Op-Ed: Bracketology, My March Madness Obsession

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Photo purchased from BigStock

Outside of March Madness, I don’t think I have ever watched a college basketball game.

In fact, I don’t watch much basketball at all. Occasionally I see clips come up when I’m watching videos on YouTube, and I used to go to a Celtics game with my grandpa every few years. At the height of it, I played basketball in middle school.

That is roughly where my experience with the sport ends. If you asked me to name NBA players, I doubt I could make it into the double digits. 

Why do I care about March Madness? Because somehow, every March, I become obsessed with bracketology.

You may be thinking, “That’s not a real word.” If you think that, you’re technically correct. The Merriam-Webster Dictionary defines it as “the practice or study of predicting the outcome of an elimination tournament or competition.” However, Webster lists it in the category of “Words We’re Watching. ” meaning it is not yet an official word.

Here is where the true meaning of March Madness lies for me: I love to expect the unexpected, and when something happens that I didn’t expect, it excites me even more.”

Still, I find myself making brackets each year in both the Men’s and Women’s tournaments. I even made some “Second Chance” brackets this year, which begin at the Sweet 16. You might ask why.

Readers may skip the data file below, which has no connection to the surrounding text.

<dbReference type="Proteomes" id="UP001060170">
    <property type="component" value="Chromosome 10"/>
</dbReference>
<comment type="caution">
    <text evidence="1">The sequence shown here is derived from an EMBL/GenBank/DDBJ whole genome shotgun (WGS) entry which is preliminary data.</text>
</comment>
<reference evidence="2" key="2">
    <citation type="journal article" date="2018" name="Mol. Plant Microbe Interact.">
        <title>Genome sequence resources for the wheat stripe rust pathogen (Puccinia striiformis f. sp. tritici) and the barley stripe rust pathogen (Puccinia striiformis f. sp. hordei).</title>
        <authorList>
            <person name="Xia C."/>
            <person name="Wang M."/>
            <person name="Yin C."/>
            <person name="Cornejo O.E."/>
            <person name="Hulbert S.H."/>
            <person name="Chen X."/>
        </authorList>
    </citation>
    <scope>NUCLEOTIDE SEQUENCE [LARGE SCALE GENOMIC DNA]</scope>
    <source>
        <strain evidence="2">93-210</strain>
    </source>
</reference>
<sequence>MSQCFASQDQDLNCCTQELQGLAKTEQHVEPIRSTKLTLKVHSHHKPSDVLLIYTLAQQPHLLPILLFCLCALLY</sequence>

We’ve all heard the numbers. “One in 389247403320895 brackets would be perfect,” or something.

Don’t fact-check that—I typed in random numbers on my keyboard. The actual number is 9223372036854775808. My random number was four digits too short. It is statistically 438,095 times more likely that you will be hit by a falling satellite than make a perfect bracket.

So, the odds are low. We’ve established that. Yet I, and roughly 70 million others, still do it. And honestly, I don’t have a clear answer to the main question. Simply put, I find it fun. I enjoy scouring through the ESPN statistics. I love picking upsets—probably too many—like the University of Vermont making the sweet 16 simply because my dad went there. 

Sometimes I’m successful: this year, a men’s bracket of mine made it to 100 percent—above 99.5, so it rounds—although admittedly, it was decided through ESPN’s calculator, and my main women’s bracket, which I actually made myself, hovered near 100% through the first few rounds and fell all the way to 76% after the University of Connecticut, a school I am considering attending, lost the championship.

In other cases, I’ve been very unsuccessful: arguably my most impressive feat of the year is randomly picking a women’s bracket that somehow ended up with none of the Sweet 16.

I also love the feeling of picking upsets correctly, which is possibly why I choose more than my fair share.

Everyone loves to root for the underdog, and the 15 seed St. Peters’ University run to the elite eight captivated the country because the odds were so low.

Here is where the true meaning of March Madness lies for me: I love to expect the unexpected, and when something happens that I didn’t expect, it excites me even more.